I can't say weather i did or not.

 

post #2740 of 3844

Eh, Bcasey isn't an FR graph purist, he just doesn't know it yet.

 

People that hang out at innerfidelity graph.com and then come here tearing down headphoens they've never heard are ******

post #2741 of 3844
Quote:
Originally Posted by Blue Boat View Post


ROFL. ok.

 

Here's one.

 

 

graphCompare.php?graphType=0&graphID[]=513&graphID[]=2941

 

 

Not much difference between the two apart from the 100-200Hz area, and the sub-bass response.

 

"Harsh treble recordings are really easy to listen to on these compared to say my audio technica m50s which i find brutal to bad recordings."

 

http://www.head-fi.org/products/sennheiser-adidas-hd-25-1-ii-orginals-headphones-black-blue/reviews/5946

 

"The highs are very good. Allowing the headphones to shine."

 

 

 

 

 



Fine dive in to my earlier archive of writings. My opinion still stands.

 

 

Also there is a boast in the upper treble on the m50s that you forgot to mention.

 

 

post #2742 of 3844

Brah I'm not purposely attacking you. I'm just proving that you're still in the honeymoon phase. You don't think you are, but you are. Opinions change after a while. That's why there are quite a number of discrepancies in your reviews. So don't be so quick to shoot down other people's review/comments and say that they're invalid (Quote: i am now greatly skeptical of nearly this entire community.).

 

 

post #2743 of 3844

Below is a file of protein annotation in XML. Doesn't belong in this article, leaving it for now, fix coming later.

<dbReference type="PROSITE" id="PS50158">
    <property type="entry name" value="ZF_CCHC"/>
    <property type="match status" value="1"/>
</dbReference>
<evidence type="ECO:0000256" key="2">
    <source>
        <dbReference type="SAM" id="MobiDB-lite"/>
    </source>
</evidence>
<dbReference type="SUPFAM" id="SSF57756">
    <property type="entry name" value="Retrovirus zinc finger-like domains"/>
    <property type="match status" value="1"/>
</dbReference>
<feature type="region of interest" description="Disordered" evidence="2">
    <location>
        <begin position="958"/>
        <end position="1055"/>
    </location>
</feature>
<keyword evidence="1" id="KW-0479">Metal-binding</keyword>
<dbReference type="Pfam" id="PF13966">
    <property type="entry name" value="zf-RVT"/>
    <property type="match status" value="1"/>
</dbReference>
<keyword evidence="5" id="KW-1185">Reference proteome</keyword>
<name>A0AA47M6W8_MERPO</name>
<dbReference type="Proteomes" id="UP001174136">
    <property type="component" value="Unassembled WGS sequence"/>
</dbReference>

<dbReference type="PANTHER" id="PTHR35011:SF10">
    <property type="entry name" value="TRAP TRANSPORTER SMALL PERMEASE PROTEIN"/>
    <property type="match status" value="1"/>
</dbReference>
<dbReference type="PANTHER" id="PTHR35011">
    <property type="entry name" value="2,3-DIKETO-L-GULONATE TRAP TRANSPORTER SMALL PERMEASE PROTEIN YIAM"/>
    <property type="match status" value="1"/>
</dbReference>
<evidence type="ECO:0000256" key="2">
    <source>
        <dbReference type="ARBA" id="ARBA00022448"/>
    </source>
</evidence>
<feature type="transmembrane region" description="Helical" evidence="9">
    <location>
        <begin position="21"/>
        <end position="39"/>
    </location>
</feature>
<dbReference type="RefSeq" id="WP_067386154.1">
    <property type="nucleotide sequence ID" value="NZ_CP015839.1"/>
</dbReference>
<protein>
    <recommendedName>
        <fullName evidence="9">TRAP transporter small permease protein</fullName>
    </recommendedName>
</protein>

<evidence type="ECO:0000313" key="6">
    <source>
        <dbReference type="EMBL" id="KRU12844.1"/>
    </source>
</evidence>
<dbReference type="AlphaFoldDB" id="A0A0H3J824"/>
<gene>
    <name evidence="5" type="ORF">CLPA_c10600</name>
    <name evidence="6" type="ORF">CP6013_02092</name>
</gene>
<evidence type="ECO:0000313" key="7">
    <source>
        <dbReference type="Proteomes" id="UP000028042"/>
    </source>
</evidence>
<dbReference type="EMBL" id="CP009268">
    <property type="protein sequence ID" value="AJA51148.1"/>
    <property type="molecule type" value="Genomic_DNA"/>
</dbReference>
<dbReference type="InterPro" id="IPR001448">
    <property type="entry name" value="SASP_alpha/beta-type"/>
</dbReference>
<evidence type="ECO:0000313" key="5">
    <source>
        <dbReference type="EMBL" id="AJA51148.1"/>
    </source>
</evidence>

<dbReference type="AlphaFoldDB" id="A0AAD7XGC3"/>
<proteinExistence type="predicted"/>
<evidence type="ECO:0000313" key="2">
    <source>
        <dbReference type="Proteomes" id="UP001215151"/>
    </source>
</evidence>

Well FR graphs represent magnitude, not quality. The Sennheiser HD 280 Pro show much more flat down to 0hz than HD650s even, yet HD650s and SRH940 sound vastly better in bass, and I really doubt the HD 280 Pros can produce very strong bass at all. But while HD650s sound vastly better quality than HD 280 Pros, the HD 280 Pros are indeed much flatter -- however the FR curve is not as smooth. I think a smooth FR seems to produce a "refined" sound, or at least that's my theory. But just a different shape FR tells you almost nothing about sound quality, but rather the hardware equalization essentially being performed.

 

I think someone needs to find a way to play a high quality FLAC signal through a headphone, measure the output, and compare it with the source digital audio signal. Of course it would need to be analyzed carefully accounting for phase shifts etc. that might throw off the results, but it shouldn't be impossible to arrive at a good analysis of overall sound quality in any desired area simply by seeing how close the headphone reproduces a given REAL WORLD sound signal. Rather than synthetic square waves and single sine waves.


Edited by ac500 - 12/17/11 at 5:32am
post #2744 of 3844
Quote:
Originally Posted by bcasey25raptor View Post



Fine dive in to my earlier archive of writings. My opinion still stands.

 

 

Also there is a boast in the upper treble on the m50s that you forgot to mention.

 

 


Quit clutching on straws. 

 

graphCompare.php?graphType=0&graphID[]=3101&graphID[]=513&graphID[]=2941

 

The Shure 940 also has it. 


Edited by Blue Boat - 12/17/11 at 5:29am
post #2745 of 3844
Quote:
Originally Posted by ac500 View Post

Well FR graphs represent magnitude, not quality. The Sennheiser HD 280 Pro show much more flat down to 0hz than HD650s even, yet HD650s and SRH940 sound vastly better in bass, and I really doubt the HD 280 Pros can produce very strong bass at all.

 

But while HD650s sound vastly better quality than HD 280 Pros, the HD 280 Pros are indeed much flatter -- however the FR curve is not as smooth.

 

I think a smooth FR seems to produce a "refined" sound, or at least that's my theory. But just a different shape FR tells you almost nothing about sound quality, but rather the hardware equalization essentially being performed.


Thank you.